Questions Christians Hope No One Will Ask, part 5

Former Christian turned atheist DaGoodS (DGS) has compiled a list of eleven questions that he doesn’t think Christians can answer. I’ve decided to take him on, since I’m a sucker for questions that Christians supposedly can’t answer. Hopefully, DGS and I can learn something from each other.

Question #5:

What century did the Exodus occur?

Trying to chip away at the historicity of the biblical accounts here.

No one knows, actually. Few scholars actually completely discount the possibility of the Exodus; in other words, most believe that it probably happened but we’re unsure of the exact date. James Cameron and Simcha Jacobovici, who previously tried to trash Christianity with the Jesus Tomb documentary, came out with Exodus Decoded, wherein they lay out a case for a historical Exodus.

Like the Jesus Tomb fiasco, this documentary is laden with evidence that supports their conclusion. Rather than explored or refuted, contradictory evidence is swept under the rug. They wish to make only their case, and try the case in the court of public opinion where an impressive TV special is all it will take to convince most people that you’ve got something.

So, here’s the rub: if the archeologists don’t know, then I’m happy saying that I don’t know, either. When more evidence comes to light, I’ll be happy to conclude something then.

About Cory Tucholski

I'm a born-again Christian, amateur apologist and philosopher, father of 3. Want to know more? Check the "About" page!

Posted on January 14, 2011, in Apologetics and tagged , , , . Bookmark the permalink. 5 Comments.

  1. You have read The Bible Unearthed, no? They make an interesting case for an ahistorical Exodus. (I’m not deeply enough interested in ancient history to worry overmuch about the conclusion; I don’t particularly care one way or another whether or not Exodus actually occurred.)

  2. This was a question I have whenever I discuss Exodus. If you don’t know…fine. Only if someone wants to argue it did happen, that I ask it.

    • I’m sure that the Exodus did happen. Let’s give the written record the benefit of the doubt. The only reason many are not giving the written record the benefit of the doubt in this case is because the extant records are in the Bible. For some reason, the Bible is never given the benefit of the doubt that any other ancient historical document is.

      However, some events in ancient times are disputed as to exactly when they did happen. That’s not uncommon. A quick Google search turns up this article, which debates the dates of the colonization of east Polynesia–a nonbiblical event that is known to have happened but a date can’t be fixed.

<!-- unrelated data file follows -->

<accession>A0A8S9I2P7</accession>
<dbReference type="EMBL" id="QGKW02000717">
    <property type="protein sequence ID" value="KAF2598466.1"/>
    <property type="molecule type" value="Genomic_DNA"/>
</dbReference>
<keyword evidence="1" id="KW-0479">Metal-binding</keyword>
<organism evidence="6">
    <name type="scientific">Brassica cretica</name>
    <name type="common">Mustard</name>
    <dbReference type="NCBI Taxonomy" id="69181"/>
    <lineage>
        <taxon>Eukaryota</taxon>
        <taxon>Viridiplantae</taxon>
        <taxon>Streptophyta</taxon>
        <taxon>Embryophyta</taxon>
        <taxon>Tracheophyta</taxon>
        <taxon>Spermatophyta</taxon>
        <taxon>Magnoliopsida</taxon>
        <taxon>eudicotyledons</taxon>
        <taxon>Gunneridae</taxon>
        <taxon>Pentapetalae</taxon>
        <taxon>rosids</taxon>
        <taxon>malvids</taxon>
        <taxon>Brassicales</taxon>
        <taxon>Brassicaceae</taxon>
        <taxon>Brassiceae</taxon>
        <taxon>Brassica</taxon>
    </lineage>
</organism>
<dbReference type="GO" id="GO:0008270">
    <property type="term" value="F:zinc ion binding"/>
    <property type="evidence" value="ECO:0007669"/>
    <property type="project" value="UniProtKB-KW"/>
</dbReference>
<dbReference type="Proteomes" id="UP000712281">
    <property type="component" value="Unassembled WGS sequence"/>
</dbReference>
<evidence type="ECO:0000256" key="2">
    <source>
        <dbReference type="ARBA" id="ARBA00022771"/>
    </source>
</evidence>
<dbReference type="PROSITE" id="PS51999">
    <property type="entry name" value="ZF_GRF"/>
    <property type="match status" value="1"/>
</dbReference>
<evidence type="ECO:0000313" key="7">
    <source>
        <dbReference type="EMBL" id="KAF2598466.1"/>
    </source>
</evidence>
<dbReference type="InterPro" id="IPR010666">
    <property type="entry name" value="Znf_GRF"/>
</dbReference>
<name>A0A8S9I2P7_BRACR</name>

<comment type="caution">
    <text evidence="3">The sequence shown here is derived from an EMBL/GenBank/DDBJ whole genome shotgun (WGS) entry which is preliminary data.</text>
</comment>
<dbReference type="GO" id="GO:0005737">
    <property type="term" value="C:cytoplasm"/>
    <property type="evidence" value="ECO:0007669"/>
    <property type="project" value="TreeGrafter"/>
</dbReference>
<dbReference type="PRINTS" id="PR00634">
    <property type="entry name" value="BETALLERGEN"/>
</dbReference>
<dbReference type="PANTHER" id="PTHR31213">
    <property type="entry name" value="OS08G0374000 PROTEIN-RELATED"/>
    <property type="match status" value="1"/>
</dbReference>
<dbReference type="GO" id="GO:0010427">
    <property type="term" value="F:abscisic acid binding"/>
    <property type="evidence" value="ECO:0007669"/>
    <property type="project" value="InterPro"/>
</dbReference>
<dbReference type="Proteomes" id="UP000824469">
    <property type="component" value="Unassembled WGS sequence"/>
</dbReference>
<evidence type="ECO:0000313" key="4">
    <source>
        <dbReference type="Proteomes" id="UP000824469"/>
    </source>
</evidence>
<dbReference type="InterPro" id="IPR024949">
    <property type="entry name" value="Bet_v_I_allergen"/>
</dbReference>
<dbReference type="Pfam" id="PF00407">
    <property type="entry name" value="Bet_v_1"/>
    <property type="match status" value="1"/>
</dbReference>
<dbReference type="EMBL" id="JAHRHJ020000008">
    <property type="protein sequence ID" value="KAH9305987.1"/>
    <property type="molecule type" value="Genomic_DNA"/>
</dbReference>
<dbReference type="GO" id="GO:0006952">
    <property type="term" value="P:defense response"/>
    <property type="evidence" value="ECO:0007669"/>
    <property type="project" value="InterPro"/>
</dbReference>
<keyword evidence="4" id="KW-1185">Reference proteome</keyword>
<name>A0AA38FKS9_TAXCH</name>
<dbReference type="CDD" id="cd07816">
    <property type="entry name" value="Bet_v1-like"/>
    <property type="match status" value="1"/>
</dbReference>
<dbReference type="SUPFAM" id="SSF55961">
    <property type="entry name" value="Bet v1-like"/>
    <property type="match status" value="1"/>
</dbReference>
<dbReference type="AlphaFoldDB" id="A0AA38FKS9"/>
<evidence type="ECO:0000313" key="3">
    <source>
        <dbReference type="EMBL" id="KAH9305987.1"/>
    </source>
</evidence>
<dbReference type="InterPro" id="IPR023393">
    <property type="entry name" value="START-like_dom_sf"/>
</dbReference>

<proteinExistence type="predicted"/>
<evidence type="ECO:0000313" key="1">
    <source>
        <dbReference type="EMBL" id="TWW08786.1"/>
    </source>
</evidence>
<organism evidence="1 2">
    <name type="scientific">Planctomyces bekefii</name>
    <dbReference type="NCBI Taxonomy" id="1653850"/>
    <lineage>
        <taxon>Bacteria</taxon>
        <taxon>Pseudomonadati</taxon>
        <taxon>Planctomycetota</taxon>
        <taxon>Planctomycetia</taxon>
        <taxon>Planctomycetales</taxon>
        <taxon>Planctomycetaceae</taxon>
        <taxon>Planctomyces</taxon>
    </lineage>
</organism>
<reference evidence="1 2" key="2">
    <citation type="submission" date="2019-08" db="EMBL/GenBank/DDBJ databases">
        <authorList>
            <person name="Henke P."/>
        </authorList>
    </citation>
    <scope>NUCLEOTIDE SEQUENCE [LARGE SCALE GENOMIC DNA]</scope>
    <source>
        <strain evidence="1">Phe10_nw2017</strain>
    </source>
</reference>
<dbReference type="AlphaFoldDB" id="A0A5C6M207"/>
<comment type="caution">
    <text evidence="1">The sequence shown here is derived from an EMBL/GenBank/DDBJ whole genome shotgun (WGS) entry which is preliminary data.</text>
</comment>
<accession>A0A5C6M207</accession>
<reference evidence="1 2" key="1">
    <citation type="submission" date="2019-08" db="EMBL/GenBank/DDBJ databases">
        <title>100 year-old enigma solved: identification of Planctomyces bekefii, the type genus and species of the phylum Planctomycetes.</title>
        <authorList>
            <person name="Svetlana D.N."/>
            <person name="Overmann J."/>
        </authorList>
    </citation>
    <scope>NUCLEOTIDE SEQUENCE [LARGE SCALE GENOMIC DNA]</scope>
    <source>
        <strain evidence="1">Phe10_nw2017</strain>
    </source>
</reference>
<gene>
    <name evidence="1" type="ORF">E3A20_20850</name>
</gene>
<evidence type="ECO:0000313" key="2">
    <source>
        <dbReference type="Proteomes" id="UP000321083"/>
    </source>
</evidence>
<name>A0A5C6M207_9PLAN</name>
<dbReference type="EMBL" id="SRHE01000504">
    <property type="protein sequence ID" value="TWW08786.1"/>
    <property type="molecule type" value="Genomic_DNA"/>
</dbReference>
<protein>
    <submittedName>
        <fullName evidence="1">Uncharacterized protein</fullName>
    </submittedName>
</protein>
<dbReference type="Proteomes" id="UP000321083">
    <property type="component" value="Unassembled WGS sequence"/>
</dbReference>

So the ability to fix an exact date isn’t what makes something historical. As to whether it happened, I would follow J.P. Holding and cite the Cythians, a people for whom only a single written mention exists. Other than a few royal tombs, we literally have no archeological evidence this people existed apart from the writings of Herodotus. Yet we know they did, and we know that they held a significant (though nomadic) empire for almost 1000 years in Russia. (source)

      Anyway, even if we can’t fix an exact date, or find a mention in Egyptian records of the Exodus, there’s no reason to suppose it never happened. If a people can live for over 1000 years and leave next to nothing behind save small mention in an ancient historical text, then I’m sure it’s more than possible that the Israelites can trek 40 years in a desert and leave only a single mention in an text as well.

      EDIT: I just found this from Victor Reppert’s blog, so I thought I’d put it up here since it was on topic.

  3. But it isn’t the situation we have a claim and there is no data to support it. We have a claim (incorporating the Ten Plagues, the Exodus and Joshua’s invasion) that multiple data points conflict with it. Namely the relative stability of Egypt conflicting the Ten Plagues claim, the development of language and archeological finds conflicting with Exodus, and numerous archeological finds conflicting with the invasion.

    Unfortunately, what I often see are Christian apologists cherry-picking evidences to support these events, not realizing the various evidences they use come from different centuries! Thus I first establish what century they are claiming to narrow what evidences they will use.

    I always wonder about this “give the Bible the benefit of the doubt.” Why must we reduce our standard in applying historical documents (and no, we do NOT give histories “the benefit of the doubt” when conflicting archeological evidence is presented. Far from it.) so that what is supposedly inspired by a God can sustain.

    One would think God could do better than humans. Not less so.

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